But even ignoring that weird blip on the timeline, dating the events of Strange as being post-2014 throws a fairly massive scalpel in the works with regards to the events of The Winter Soldier.
If Doctor Strange takes place even one year after 2014, why is the surgeon named as a person of interest in The Winter Soldier, which is also said to take place in 2014?
It’s not as if Strange’s journey to become a master of magic was part of any grand plan, it was all fairly accidental. Like, literally.
10. Spider-Man: Homecoming’s ‘eight years later’
Homecoming opens in 2012, during the post-Avengers invasion clean-up operation. Then, a title-card handily tells us it’s “eight years later”. Which means the events of Homecoming take place in 2020, which, just like Doctor Strange, completely messes with the timeline.
The MCU has already operated under the general assumption that its films are set in the present day, so shifting things into the future and stretching out the timeline could cause some serious issues with the plotting and setting of the movies.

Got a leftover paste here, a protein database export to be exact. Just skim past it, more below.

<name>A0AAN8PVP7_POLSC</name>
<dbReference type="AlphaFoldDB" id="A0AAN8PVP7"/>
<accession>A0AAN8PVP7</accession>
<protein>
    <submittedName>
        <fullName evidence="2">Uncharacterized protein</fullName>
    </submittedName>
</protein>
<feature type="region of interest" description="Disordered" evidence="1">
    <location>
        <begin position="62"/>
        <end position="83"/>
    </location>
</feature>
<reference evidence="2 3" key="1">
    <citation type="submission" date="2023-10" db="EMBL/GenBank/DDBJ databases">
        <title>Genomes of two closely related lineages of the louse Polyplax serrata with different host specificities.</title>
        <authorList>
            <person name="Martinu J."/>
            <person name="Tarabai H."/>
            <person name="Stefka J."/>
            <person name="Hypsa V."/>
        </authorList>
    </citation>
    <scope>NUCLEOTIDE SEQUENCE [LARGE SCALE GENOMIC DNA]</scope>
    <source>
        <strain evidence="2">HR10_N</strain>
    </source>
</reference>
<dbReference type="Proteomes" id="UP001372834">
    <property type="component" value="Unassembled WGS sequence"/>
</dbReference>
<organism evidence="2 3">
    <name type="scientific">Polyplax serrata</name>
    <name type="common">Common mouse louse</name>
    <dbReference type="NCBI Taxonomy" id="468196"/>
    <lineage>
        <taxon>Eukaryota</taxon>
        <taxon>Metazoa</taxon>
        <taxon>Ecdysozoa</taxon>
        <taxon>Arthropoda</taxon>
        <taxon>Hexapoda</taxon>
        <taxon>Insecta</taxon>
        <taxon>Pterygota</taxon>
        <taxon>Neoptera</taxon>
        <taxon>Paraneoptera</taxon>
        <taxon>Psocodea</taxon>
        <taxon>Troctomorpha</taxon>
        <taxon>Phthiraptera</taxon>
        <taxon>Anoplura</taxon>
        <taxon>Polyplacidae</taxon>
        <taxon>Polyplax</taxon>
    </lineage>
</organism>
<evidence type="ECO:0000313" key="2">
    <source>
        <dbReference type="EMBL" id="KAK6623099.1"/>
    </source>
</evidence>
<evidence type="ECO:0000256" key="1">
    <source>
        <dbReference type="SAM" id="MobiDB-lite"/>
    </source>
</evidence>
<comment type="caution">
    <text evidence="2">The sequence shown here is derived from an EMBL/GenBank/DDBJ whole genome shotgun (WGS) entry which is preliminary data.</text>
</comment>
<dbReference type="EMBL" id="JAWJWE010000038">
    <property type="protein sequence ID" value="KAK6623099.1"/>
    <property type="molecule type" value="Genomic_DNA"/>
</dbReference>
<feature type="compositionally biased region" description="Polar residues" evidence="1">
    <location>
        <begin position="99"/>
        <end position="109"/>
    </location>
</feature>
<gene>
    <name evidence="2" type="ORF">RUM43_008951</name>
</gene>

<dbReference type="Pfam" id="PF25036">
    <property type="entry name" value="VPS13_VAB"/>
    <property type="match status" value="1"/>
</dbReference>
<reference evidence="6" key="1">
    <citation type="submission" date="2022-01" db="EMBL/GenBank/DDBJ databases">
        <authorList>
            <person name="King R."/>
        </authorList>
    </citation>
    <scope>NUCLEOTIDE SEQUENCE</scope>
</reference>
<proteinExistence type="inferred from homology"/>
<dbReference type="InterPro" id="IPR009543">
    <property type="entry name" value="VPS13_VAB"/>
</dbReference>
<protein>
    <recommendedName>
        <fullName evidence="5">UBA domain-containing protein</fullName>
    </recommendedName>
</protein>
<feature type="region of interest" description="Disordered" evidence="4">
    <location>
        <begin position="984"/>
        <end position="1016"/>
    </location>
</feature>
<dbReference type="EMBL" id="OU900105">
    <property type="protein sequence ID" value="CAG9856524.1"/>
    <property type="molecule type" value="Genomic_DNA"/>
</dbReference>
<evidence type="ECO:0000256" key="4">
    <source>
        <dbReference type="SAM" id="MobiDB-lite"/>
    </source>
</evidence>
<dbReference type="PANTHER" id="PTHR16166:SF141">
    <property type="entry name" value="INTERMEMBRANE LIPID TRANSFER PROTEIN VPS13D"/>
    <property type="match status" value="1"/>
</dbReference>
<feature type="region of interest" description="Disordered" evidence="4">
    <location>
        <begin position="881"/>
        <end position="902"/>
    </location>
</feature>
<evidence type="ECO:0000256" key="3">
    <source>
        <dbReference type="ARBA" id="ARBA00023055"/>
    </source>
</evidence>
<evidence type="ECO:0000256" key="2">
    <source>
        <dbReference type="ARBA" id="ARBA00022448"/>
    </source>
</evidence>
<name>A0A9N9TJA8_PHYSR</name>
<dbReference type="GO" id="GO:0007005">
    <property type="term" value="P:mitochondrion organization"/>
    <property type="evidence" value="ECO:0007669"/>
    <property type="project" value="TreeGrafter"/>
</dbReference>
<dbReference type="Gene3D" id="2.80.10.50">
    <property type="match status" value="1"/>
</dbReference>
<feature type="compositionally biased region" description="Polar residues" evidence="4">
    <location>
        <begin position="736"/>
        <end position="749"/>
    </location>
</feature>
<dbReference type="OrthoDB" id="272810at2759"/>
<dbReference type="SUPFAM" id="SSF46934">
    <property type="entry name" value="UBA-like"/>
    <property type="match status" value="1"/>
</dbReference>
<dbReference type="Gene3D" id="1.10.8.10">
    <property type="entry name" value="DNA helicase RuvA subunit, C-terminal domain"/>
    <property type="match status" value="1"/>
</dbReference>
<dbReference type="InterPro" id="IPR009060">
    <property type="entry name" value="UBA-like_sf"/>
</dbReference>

11. Black Panther’s political rethink
In Civil War, Wakanda is fully onboard with the Sokovia accords. As King T’Chaka says shortly before he’s blown up: “Our people’s blood is spilled on foreign soil, not only because of the actions of criminals, but the indifference of those who pledged to stop them. Victory at the expense of the innocent is no victory at all.”
Which makes it a bit confusing when, in Black Panther, T’Challa embarks on a massive fight in a casino, which spills out into an explosive car chase that almost certainly involved innocent casualties. Doesn’t really line up with the various clauses of the Sokovia accords.
Also, Black Panther’s decision to kill the Winter Soldier in Civil War aligns him more closely with Killmonger than the version of T’Challa we see in his solo movie.
Still, Black Panther‘s a great film – one that would have been a lot less thrilling if Ryan Coogler had been forced to stick to the rules established in Civil War.